by Travis Johnson, Stock Gumshoe | June 12, 2008 11:05 am
Sometimes companies that have huge dividends trade very erratically around the ex-div date (the date that the shares first trade without the right to receive the dividend). That’s today for CapitalSource (CSE), a mortgage REIT that is in my portfolio, and that was aggressively touted by the Motley Fool’s Income Investor service as the “one best pick for your IRA this year.”
CSE has had a very rocky year — in the mid-$20s a year ago, before the credit crisis hit, then down to around $10 on a dip in April, and a nice climb during this calendar year back up to about $14 now. The shares briefly got about $16 a few days ago, and closed with dividend rights yesterday at $15.03. Today, trading without the .60 dividend, the shares fell as low as $13.18 — that means that in addition to dropping the .60 of the dividend the shares also fell as much as $1.20 or so, a haircut of nearly 8%.
This happens with some regularity with high-yield stocks, which means that if you find a stock you really like and want to build a position in, it can be effective to buy following a dividend payment. There are always lots of investors who want to sell but wait until after the dividend payment is theirs before they do so (even if this is against their best interest in the end), and plenty of amateur and professional dividend arbritrageurs who try to trade around the dividend, or ride the ex-div momentum on days like this.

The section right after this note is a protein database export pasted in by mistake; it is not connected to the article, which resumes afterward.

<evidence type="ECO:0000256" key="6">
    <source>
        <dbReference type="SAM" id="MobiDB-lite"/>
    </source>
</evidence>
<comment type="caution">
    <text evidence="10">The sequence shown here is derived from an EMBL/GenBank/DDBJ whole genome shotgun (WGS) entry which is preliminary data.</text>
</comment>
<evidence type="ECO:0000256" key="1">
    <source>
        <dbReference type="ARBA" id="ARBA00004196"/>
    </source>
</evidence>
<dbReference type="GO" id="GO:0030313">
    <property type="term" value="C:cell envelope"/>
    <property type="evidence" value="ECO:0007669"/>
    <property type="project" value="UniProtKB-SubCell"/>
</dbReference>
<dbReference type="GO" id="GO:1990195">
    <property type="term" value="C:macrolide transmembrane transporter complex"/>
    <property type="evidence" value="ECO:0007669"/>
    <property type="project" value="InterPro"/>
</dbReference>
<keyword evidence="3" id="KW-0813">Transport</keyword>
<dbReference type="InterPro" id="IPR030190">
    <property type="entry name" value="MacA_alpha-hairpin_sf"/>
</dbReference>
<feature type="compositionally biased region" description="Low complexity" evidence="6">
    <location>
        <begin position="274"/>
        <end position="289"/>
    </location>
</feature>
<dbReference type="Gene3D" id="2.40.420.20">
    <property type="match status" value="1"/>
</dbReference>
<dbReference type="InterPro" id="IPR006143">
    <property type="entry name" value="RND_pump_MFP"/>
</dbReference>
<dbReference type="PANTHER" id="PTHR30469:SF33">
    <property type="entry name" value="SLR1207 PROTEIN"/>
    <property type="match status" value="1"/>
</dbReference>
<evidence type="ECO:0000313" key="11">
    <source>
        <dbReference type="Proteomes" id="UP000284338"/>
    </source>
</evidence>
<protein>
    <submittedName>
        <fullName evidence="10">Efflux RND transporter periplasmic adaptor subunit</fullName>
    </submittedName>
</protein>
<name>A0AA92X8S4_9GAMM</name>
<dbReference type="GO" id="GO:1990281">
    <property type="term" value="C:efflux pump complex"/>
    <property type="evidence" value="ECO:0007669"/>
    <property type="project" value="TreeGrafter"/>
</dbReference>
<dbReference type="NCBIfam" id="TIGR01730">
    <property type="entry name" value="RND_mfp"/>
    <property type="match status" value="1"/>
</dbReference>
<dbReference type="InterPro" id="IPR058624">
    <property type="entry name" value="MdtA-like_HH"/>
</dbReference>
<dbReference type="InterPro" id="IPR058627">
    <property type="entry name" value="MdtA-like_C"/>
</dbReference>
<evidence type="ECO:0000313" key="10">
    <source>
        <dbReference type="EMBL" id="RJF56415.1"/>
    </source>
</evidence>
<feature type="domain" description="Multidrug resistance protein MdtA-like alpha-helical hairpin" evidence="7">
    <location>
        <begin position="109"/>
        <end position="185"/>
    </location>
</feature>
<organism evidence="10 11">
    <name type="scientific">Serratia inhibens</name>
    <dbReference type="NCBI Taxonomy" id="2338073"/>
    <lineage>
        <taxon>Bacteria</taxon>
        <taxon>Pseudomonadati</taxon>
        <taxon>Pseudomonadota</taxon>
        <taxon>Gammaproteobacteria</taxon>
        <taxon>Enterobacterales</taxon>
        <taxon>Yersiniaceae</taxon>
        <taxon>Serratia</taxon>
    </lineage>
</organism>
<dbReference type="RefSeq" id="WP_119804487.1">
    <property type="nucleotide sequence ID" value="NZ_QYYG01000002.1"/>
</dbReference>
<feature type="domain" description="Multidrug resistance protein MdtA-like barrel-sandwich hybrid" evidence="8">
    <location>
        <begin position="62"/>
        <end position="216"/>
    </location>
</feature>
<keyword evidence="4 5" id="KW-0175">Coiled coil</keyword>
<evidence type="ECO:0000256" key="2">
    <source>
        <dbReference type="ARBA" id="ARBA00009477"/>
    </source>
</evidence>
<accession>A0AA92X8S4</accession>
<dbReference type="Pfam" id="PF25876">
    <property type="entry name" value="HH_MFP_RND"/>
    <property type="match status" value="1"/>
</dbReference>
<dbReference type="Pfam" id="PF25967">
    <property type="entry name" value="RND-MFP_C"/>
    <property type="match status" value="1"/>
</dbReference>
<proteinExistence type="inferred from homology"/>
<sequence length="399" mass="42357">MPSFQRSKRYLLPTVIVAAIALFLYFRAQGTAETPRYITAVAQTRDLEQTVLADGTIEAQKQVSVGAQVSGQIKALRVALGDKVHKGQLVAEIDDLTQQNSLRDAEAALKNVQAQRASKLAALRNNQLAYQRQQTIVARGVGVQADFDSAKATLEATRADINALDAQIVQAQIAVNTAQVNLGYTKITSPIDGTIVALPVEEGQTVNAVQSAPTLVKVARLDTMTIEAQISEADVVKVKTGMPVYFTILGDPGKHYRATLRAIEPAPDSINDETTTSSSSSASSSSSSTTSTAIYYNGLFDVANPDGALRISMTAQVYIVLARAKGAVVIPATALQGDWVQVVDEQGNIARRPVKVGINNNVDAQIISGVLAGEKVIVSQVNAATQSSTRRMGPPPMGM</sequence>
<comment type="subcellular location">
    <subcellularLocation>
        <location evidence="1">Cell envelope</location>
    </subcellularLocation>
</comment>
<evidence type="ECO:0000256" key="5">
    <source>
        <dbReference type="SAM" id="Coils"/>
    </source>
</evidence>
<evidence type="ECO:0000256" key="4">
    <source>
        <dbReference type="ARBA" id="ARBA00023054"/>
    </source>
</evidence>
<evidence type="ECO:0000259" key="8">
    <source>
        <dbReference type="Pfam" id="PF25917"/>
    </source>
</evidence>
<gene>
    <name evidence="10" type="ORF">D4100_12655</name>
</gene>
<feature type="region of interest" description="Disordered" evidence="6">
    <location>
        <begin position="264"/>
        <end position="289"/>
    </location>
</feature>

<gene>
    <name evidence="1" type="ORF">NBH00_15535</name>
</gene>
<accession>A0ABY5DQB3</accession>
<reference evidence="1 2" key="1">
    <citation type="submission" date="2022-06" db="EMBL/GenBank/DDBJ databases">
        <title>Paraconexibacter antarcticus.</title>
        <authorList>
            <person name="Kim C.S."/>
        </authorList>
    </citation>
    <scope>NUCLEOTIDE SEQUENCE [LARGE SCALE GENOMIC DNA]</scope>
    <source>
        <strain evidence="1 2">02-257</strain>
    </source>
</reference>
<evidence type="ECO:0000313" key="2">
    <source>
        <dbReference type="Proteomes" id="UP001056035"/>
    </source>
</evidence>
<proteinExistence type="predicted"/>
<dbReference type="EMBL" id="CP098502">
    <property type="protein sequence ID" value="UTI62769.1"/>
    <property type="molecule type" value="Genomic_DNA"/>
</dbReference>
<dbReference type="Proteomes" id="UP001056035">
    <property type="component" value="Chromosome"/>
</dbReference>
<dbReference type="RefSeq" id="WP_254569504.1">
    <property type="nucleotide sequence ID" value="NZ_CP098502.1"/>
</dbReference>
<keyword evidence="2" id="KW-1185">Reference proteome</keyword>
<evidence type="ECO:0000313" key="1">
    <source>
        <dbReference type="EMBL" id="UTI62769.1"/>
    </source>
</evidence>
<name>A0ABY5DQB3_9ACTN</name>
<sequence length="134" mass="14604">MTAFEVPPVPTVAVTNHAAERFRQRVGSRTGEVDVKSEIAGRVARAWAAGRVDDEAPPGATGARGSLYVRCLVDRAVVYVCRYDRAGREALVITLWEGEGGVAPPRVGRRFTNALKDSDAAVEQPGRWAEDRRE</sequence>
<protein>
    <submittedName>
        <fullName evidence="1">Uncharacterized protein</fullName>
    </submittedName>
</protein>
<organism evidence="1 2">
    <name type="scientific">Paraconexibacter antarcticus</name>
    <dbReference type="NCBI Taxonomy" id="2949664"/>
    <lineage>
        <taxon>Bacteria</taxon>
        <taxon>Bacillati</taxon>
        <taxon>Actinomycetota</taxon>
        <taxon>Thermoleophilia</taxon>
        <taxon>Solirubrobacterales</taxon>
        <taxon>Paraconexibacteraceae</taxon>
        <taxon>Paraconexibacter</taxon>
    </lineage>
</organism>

I’m not suggesting a purchase of CSE here, though I do continue to own it and reinvest my dividends, but if you’re interested the price will probably dip at least a few times between now and the next dividend as the div traders lose interest.
Be mindful that as of now, CSE still does not make enough in earnings to cover that dividend, so it can be considered a little risky (they do have the cash, so I expect they’ll continue to support the dividend during this business downturn). I’m convinced that their acquisition of Fremont’s deposits will help in the long term with getting them a lower cost of funds, I think the management has a good enough track record to be optimistic of their future success, they have a good record of making loans that are backed by real collatrral, and I like that they have a strong healthcare focus with much of their lending … but in the sector they’re in, which is essentially borrowing money from institutions in order to lend it to companies, there is always, we have learned in the past year, potential for catastrophe.
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